$(5.15) ⟨f(x),C(x,y)⟩ x =f(y),$

where as before the suffix $x$ means that the scalar product is taken in the $x$ variables. In other words, $C\left(x,y\right)$ is a "reproducing kernel" for the scalar product. Proof. From (5.13) we have $C(x,y)=∑w∈Sn ε(w0)𝔖w (w0x) 𝔖ww0(-y).$ Hence by (5.5) $⟨ C(x,y), 𝔖ww0(x) ⟩ x = ε(ww0) 𝔖ww0(-y) = 𝔖ww0(y).$ Hence (5.15) is true for all Schubert polynomials ${𝔖}_{u},u\in {S}_{n}\text{.}$ Since the scalar product is ${\Lambda }_{n}\text{-linear}$ it follows from (5.6) that (5.15) is true for all $f\in {H}_{n}\text{.}$ $\square$

Let ${\theta }_{yx}$ be the homomorphism that replaces each ${y}_{i}$ by ${x}_{i}\text{.}$ Then (5.15) can be restated in the form

$(5.15') θyx ⟨f(x),C(x,y)⟩x =f(x)$

for all $f\in {H}_{n}\text{.}$

Now let $z=\left[{z}_{1},\dots ,{z}_{n}\right]$ be a third set of variables and consider

$(1) ⟨ C(x,y),∂u v-1C(x,z) ⟩ x$

for $u,v\in {S}_{n},$ where ${\partial }_{u}$ and ${v}^{-1}$ act on the $x$ variables. By (5.3) this is equal to

$(2) ε(v) ⟨ C(x,z),v ∂u-1 C(x,y) ⟩ x$

and by (5.15') we have

$(3) θyx ⟨ C(x,y),∂u v-1C(x,z) ⟩ x =∂uv-1 C(x,z), (4) θzx ⟨ C(x,z),v ∂u-1 C(x,y) ⟩ x =v∂u-1 C(x,y).$

Since ${\theta }_{yx}$ and ${\theta }_{zx}$ commute, it follows from (1)-(4) that

$θyxv∂u-1 C(x,y) = ε(v)θzx ∂uv-1C (x,z) = ε(v)θyx ∂uv-1C (x,y).$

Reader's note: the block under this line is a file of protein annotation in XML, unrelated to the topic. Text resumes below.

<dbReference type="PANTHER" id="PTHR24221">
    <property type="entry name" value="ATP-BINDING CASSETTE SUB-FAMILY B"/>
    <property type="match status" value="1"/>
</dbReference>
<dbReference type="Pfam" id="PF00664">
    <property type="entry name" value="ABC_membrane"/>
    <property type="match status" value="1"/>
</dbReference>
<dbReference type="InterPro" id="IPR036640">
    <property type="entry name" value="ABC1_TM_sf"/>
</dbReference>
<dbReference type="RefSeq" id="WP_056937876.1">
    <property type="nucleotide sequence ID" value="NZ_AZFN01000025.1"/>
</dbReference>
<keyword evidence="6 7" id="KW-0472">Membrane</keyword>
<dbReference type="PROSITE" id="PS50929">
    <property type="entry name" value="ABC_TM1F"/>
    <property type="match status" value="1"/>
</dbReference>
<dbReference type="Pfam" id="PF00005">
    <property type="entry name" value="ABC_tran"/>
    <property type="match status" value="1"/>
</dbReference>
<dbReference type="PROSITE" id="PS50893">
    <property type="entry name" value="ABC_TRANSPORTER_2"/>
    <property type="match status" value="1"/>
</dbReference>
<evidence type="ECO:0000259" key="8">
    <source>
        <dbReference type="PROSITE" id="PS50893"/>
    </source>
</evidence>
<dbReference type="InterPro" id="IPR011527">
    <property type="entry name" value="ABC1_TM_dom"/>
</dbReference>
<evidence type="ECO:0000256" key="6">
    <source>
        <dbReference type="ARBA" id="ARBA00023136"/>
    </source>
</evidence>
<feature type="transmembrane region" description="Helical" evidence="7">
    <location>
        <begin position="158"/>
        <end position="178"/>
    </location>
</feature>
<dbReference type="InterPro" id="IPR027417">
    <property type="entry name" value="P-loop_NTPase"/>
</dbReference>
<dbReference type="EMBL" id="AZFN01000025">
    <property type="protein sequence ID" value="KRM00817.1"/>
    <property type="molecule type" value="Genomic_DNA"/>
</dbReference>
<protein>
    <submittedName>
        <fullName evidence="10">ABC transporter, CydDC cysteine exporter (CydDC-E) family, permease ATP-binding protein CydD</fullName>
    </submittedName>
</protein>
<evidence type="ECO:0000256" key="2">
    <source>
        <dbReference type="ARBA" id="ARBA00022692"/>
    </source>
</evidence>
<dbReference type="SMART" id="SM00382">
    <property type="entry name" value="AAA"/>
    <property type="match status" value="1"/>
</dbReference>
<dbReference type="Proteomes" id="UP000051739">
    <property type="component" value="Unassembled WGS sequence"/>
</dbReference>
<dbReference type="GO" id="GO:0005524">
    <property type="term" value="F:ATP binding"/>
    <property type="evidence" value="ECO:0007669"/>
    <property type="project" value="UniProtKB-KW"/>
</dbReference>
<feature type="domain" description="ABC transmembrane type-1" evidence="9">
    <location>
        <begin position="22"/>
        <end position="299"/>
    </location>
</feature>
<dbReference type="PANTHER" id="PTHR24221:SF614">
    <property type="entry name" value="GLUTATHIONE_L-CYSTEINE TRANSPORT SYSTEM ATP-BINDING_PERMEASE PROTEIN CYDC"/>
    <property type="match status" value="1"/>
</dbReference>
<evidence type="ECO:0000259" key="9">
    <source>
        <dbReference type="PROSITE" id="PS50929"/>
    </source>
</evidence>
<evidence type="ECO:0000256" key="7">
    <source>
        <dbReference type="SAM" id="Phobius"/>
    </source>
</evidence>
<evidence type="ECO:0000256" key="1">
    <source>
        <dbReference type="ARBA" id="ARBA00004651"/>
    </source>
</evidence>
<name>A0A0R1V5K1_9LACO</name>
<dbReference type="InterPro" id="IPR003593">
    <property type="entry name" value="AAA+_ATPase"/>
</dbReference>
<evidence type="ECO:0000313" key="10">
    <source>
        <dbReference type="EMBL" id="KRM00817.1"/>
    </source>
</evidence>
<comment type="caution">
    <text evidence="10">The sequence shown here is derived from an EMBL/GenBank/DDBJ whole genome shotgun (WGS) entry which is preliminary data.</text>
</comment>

Hence we have

$(5.16) θ ( v∂u-1w0 Δ ) =ε(v)θ (∂uv-1w0Δ)$

for all $u,v\in {S}_{n},$ where $\Delta =\Delta \left(x,y\right)$ and $\theta ={\theta }_{yx}\text{.}$

Let ${E}_{n}$ denote the algebra of operators $\varphi$ of the form

$ϕ=∑w∈Sn ϕww,$

with coefficients ${\varphi }_{w}\in {ℚ}_{n}=ℚ\left({x}_{1},\dots ,{x}_{n}\right)\text{.}$ For such a $\varphi$ we have

$(5.17) ϕw=ε(w0) aδ-1θ (ϕ(w-1w0Δ))$

for all $w\in {S}_{n},$ where $\varphi$ and ${w}^{-1}{w}_{0}$ act on the $x$ variables in $\Delta \text{.}$

For $\theta \left(\varphi \left({w}^{-1}{w}_{0}\Delta \right)\right)={\sum }_{u\in {S}_{n}}{\varphi }_{u}\theta \left(u{w}^{-1}{w}_{0}\Delta \right),$ and by (5.8) $\theta \left(u{w}^{-1}{w}_{0}\Delta \right)=\Delta \left(u{w}^{-1}{w}_{0}x,x\right)$ is zero if $u\ne w,$ and is equal to $\epsilon \left({w}_{0}\right){a}_{\delta }$ if $u=w\text{.}$